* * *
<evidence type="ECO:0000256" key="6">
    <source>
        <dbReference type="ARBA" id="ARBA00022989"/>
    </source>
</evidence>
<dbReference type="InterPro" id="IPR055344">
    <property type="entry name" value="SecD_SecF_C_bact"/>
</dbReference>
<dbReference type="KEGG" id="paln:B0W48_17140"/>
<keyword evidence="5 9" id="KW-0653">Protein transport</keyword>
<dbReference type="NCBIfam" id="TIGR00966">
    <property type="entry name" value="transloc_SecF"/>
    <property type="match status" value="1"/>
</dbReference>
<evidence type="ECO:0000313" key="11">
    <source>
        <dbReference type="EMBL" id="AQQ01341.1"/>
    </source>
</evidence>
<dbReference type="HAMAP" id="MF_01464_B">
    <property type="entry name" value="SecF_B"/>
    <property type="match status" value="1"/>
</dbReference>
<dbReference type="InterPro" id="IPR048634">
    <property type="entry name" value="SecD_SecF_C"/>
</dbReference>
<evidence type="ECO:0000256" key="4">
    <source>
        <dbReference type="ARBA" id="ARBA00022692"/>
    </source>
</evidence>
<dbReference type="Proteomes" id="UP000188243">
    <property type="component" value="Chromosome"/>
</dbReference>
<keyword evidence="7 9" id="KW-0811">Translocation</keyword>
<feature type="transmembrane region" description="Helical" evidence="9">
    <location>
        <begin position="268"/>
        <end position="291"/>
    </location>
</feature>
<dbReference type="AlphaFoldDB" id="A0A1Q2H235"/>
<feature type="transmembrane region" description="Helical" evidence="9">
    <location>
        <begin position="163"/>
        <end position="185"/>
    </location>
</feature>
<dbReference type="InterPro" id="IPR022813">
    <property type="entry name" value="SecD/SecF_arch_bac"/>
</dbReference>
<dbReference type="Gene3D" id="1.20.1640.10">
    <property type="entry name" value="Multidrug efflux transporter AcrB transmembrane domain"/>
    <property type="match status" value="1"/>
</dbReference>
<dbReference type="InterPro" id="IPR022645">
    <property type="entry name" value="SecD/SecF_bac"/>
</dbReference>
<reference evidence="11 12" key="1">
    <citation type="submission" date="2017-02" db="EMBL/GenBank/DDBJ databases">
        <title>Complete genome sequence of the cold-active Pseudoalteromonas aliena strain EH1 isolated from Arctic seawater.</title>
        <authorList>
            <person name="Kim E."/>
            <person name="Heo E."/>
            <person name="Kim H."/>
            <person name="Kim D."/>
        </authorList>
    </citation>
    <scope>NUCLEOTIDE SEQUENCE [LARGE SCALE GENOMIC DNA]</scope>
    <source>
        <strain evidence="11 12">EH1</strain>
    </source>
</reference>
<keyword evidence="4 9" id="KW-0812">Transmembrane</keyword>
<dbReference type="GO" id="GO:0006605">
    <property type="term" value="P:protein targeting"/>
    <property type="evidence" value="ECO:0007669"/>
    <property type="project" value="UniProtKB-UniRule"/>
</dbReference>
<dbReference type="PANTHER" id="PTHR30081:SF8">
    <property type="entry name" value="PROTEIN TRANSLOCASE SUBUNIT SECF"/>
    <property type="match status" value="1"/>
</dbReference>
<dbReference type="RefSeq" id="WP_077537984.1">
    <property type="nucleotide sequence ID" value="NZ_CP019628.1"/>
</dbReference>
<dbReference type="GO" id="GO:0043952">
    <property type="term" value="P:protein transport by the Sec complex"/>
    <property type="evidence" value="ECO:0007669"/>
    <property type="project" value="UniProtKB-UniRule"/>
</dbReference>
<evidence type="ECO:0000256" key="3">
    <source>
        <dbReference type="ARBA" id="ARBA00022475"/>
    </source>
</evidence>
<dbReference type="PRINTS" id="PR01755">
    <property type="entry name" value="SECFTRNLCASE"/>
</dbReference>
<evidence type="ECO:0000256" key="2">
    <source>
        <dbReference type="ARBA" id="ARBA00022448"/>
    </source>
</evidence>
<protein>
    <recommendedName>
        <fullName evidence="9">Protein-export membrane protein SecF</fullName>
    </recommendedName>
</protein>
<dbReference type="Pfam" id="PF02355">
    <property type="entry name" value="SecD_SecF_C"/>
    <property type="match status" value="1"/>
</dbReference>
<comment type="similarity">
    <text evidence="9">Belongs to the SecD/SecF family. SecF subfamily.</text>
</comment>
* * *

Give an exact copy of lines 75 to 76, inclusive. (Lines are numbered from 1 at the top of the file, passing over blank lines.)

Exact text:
<dbReference type="GO" id="GO:0006605">
    <property type="term" value="P:protein targeting"/>